MDMA tablets

What is MDMA Therapy: Applications, Procedure, Studies

By incorporating MDMA into psychotherapy sessions, patients may experience a decrease in their anxiety or defensiveness.

The material below is not intended to provide medical advice and we don’t encourage the illegal use of any substances. MDMA is a potentially illegal substance, and we do not encourage the use of this substance where it is against the law. Due to the high demand for the subject, we created this article for educational purposes. The intent of the content is to help you start learning about the subject.

What is MDMA

MDMA, commonly referred to as ecstasy or Molly, is a type of psychoactive substance that functions as a stimulant. It works by releasing certain chemicals in the brain, which leads to an increase in energy levels, heightened senses, and heightened emotions such as self-awareness and empathy.

Experts are exploring the potential benefits of MDMA through various trials. The goal is to find effective ways to conduct MDMA-assisted therapy, particularly for patients suffering from PTSD. 

MDMA (short for 3, 4-methylenedioxymethamphetamine) triggers the release of neurotransmitters, which are chemical messengers that communicate between brain cells and modify brain activity. These neurotransmitters include hormones associated with positive feelings such as dopamine, serotonin, and norepinephrine as well as oxytocin, prolactin, cortisol, and vasopressin. 

The release of these neurotransmitters leads to changes in brain activity and contributes to the drug’s effects on mood, emotions, and other aspects of behavior.

Brief History of MDMA

MDMA, also known as 3,4-methylenedioxymethamphetamine, was first synthesized in 1912 by a German pharmaceutical company, but it remained largely unknown until the 1970s and 1980s when it began to be used as a recreational drug. In the late 1970s and early 1980s, therapists started to use MDMA as an adjunct to psychotherapy to help patients open up and feel more relaxed during therapy sessions. In 1985, the US Drug Enforcement Administration (DEA) classified MDMA as a Schedule I controlled substance, meaning that it was considered to have a high potential for abuse and no accepted medical use.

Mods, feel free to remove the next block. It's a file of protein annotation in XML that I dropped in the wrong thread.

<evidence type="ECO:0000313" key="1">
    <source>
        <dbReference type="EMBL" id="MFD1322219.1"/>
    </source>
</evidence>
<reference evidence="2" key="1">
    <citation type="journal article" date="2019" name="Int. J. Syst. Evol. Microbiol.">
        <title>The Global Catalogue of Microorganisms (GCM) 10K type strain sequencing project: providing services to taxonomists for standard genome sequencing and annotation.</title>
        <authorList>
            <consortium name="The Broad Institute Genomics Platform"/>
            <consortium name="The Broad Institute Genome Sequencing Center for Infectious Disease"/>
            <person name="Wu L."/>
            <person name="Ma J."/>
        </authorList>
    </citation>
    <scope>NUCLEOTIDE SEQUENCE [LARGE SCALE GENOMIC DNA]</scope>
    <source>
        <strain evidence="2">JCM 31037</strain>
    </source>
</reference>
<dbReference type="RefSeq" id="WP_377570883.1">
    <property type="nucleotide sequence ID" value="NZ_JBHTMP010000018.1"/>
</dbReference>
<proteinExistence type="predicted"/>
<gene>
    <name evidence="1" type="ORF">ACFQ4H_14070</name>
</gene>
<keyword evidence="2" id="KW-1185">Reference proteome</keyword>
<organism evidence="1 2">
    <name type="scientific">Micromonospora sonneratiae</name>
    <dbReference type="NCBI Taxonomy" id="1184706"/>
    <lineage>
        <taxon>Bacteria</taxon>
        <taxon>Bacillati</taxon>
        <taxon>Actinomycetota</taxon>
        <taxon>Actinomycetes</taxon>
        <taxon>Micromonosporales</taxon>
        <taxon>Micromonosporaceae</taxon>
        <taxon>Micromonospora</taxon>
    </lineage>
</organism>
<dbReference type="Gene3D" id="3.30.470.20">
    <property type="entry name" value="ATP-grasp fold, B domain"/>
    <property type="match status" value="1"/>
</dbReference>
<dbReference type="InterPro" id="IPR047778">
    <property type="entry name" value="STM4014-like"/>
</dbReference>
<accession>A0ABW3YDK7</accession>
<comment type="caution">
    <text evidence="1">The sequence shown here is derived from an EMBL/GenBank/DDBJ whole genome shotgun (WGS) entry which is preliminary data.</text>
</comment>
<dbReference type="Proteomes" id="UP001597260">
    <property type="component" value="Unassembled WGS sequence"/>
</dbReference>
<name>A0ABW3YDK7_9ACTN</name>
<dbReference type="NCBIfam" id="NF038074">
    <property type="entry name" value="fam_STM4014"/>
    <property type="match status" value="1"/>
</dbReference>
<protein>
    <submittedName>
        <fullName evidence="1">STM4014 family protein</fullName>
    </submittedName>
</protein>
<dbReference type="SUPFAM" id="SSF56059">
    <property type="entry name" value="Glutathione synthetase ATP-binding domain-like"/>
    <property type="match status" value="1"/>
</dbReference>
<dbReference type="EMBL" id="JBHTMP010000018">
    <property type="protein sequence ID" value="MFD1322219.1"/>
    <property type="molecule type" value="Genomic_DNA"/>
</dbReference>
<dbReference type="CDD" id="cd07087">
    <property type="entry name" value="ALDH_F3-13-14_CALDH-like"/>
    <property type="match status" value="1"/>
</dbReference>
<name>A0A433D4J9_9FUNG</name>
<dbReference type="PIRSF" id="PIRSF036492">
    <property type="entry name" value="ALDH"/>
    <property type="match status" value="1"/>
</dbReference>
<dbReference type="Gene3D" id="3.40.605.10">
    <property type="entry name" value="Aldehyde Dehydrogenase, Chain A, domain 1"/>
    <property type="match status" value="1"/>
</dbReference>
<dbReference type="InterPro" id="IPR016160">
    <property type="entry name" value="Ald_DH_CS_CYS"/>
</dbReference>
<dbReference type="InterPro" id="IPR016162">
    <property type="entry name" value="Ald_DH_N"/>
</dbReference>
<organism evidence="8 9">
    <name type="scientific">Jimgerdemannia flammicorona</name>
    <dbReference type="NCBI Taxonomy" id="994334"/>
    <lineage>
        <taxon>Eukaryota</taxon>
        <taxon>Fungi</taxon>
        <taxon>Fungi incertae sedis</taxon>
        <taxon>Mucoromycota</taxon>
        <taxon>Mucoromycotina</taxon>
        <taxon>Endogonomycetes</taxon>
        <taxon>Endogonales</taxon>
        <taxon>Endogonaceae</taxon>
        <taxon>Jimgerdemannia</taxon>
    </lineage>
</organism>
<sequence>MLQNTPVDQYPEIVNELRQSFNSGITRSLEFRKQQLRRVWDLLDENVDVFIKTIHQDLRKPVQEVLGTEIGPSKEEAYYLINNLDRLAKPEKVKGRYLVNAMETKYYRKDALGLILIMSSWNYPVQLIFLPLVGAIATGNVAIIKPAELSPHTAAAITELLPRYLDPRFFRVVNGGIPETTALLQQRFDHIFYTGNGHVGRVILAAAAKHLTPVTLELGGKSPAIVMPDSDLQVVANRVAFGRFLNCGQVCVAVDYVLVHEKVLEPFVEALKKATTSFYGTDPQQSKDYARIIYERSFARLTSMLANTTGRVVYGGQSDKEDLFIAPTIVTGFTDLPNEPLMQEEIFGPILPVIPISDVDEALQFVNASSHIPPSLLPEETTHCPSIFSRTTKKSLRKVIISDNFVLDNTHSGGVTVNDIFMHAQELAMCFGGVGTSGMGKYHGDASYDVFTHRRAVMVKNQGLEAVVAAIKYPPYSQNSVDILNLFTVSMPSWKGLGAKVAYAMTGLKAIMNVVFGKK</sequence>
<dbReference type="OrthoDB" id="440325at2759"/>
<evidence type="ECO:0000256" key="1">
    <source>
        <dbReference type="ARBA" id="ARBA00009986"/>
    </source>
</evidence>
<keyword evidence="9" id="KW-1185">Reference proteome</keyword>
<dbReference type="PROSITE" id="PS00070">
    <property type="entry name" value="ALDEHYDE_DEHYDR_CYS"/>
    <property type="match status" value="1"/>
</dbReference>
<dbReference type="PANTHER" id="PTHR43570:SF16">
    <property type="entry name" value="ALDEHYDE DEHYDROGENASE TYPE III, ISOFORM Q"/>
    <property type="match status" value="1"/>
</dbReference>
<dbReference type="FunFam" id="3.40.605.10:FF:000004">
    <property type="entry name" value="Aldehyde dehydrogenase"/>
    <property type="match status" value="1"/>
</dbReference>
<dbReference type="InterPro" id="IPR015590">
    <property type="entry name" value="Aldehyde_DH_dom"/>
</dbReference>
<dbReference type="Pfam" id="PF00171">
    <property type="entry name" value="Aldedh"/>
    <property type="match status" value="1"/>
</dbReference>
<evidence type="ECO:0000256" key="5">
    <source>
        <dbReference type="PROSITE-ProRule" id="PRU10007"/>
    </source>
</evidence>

Despite this classification, MDMA continued to be used recreationally and in some therapeutic settings. In recent years, there has been renewed interest in the potential therapeutic benefits of MDMA, and clinical trials are underway to explore its use in treating post-traumatic stress disorder (PTSD) and other mental health conditions.

Effects of MDMA on the brain and body

The effects of MDMA on the brain are connected to the direct impact of the substance on the increased activity of three neurotransmitters: dopamine, norepinephrine, and serotonin. 

Regulation of mood, appetite, sleep, and pain is directly affected by the neurotransmitter serotonin. Increased activity of this neurotransmitter causes mood elevation and euphoric experience. 

The effects of MDMA on the brain are not only positive. For example, increased activity of serotonin causes a decrease in the activity of this vital neurotransmitter which results in challenging aftereffects that can last several days after using the drug. 

Studies in humans and animals have shown a correlation between low serotonin levels and poor memory and depression. As a result, the findings of these studies support the idea that regular use of MDMA can lead to confusion, depression, anxiety, paranoia, memory impairment, and difficulties with attention processes, which have been reported in some individuals who use the drug.

Potential side effects of MDMA
Marked rise in body temperature (hyperthermia)
Electrolyte (sodium) imbalance
High blood pressure (hypertension)
Involuntary jaw clenching and teeth grinding
Muscle or joint stiffness
Lack of appetite
Illogical or disorganized thoughts
Restless legs
Hot flashes or chills
Panic attacks
Loss of consciousness
Kidney failure
Swelling of the brain
What does MDMA feel like?
Euphoria: MDMA can create a powerful sense of pleasure and well-being, often described as a “rush” or “high.”
Euphoria: MDMA can create a powerful sense of pleasure and well-being, often described as a “rush” or “high.”
Emotional openness: Many people report feeling more emotionally connected to others and more willing to share their own feelings and experiences.